The main suspect in the current murders and likely perp of the past one is a character called Platt, which is a name his wife refuses to take because it’s too close to “prat.” He is very wealthy and also has a temple on his property, which is kind of an open building like a gazebo but much more elaborate. I have never actually seen one of these in real life but I do know that in the Morse universe if you have one you are a real sonofobitch, as seen also in the Morse episode Ghost in the Machine and the Lewis episode The Dead of Winter. Heinous crimes will always be committed in the temple. This Platt guy is just so unpleasant as to beg belief, screaming and carrying on as well as mocking everyone. He’s also a drunk driver who killed someone but got away with it by lawyering up, which serves plotwise just to piss off Lewis, but also caused Platt to be paralyzed, which enables the people he wronged even before the accident to get revenge. At one point he is being such a dick while eating that he starts to choke, but even that doesn’t kill him, and we see a discount tracheotomy much like the one in the old horror movie The Haunting of Julia. Then when he is really killed it is so awful that they can’t even show it on TV, but you can hear him screaming. It’s a death I wouldn’t wish even on him.

On the opposite end of the spectrum as far as sound is concerned, the woman pretending to be a journalist has such a lovely voice on the phone that it gives me ASMR feelings. And that’s not somebody clicking candy around in their mouth and scratching the microphone, it’s real ASMR because she whispers and has a low voice and also because it’s unintentional which is the best ASMR. At one point she is talking on the phone and flipping through a newspaper and I would play a loop of it while I slept if I could. I don’t know if she is intentionally set up as a foil for all of Platt’s screaming but she could be.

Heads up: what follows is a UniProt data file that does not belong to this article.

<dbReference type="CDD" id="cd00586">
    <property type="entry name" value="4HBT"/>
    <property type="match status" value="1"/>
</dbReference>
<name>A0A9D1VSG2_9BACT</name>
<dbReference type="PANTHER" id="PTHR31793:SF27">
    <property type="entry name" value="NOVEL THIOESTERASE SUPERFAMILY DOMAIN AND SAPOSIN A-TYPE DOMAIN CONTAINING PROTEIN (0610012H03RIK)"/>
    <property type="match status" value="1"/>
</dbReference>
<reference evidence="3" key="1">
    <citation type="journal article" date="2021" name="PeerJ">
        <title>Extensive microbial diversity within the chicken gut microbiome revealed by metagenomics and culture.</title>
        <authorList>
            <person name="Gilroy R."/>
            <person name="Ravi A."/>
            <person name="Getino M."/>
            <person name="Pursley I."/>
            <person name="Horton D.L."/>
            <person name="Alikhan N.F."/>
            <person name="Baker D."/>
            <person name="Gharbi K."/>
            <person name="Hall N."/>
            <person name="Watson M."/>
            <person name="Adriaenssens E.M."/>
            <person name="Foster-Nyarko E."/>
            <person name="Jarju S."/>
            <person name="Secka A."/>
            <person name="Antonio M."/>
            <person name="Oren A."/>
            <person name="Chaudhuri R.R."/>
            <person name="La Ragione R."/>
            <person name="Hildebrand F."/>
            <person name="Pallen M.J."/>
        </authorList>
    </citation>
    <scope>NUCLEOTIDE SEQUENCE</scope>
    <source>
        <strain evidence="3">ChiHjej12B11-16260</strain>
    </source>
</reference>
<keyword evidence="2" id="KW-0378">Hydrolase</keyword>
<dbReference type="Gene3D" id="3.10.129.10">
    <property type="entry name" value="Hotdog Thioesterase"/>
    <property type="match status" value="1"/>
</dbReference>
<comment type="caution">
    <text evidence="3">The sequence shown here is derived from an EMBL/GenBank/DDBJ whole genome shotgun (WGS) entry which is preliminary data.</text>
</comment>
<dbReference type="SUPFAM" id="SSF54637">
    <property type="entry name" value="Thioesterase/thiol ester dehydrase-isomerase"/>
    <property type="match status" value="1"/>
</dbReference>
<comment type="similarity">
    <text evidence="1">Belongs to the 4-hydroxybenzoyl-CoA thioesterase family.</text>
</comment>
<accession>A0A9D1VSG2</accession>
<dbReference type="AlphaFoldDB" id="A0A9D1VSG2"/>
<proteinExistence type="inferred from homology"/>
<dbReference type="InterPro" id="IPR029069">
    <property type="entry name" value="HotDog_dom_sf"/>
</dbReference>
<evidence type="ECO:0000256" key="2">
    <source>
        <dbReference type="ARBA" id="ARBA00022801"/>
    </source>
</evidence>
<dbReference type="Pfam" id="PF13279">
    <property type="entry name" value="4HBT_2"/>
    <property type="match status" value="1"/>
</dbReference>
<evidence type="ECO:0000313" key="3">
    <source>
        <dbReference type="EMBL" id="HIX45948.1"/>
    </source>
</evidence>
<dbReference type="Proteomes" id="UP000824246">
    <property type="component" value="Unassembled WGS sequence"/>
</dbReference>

I don’t know if this episode really cements the relationship between Hathaway and Lewis. I believe that happens in the following episode. We do get more of Hathaway reminding Lewis not to let his wife’s murder get in the way of his thought processes. Honestly, I don’t know why the writers had to kill off Lewis’s wife for him to have his own show. Some of the best times with the Lewis character in the original Morse series were when Lewis would have fun with suspects to get them out of the way for Morse to investigate, especially when they went on location. In the Italy episode Lewis parties all night with a group of suspects, and also bonds with a local cop in the Australia episode. So to make him a curmudgeon here is something I still question even after watching all the way through the series at least ten times. OK, maybe not all the way through, but certainly I have seen the first four seasons that many times.

Anyway, he might be less contentious with Hathaway, but Lewis definitely has his moments with Innocent here. When the investigation gets too close to a suspect who is Important at Oxford, Innocent makes the bonkers decision to force Lewis to be her date to a chamber music concert so he can meet said suspect socially, but then he just ends up chasing the guy out of the venue when he sneaks out (and loses him).

I feel like saying all this makes me sound like I don’t even like this show, when I clearly love it. The characters all act batshit sometimes, but murder is irrational, and so must be thinking like a murderer in order to catch one. One thing is for sure, murder shows give us an idealized version of police detectives. Lewis, like Morse before him, is always trying to relate to and be fair to the people he’s nicking, and Frost is big on that too.

I’ve also noticed that people have to hit each other on the head a lot more in a country (Great Britain) where there AREN’T more guns than people. Wait until I get desperate enough for blog content that I start reviewing Midsomer Murders, where someone was once killed by a catapult flinging wine bottles, and that’s not even close to the weirdest modus operandi.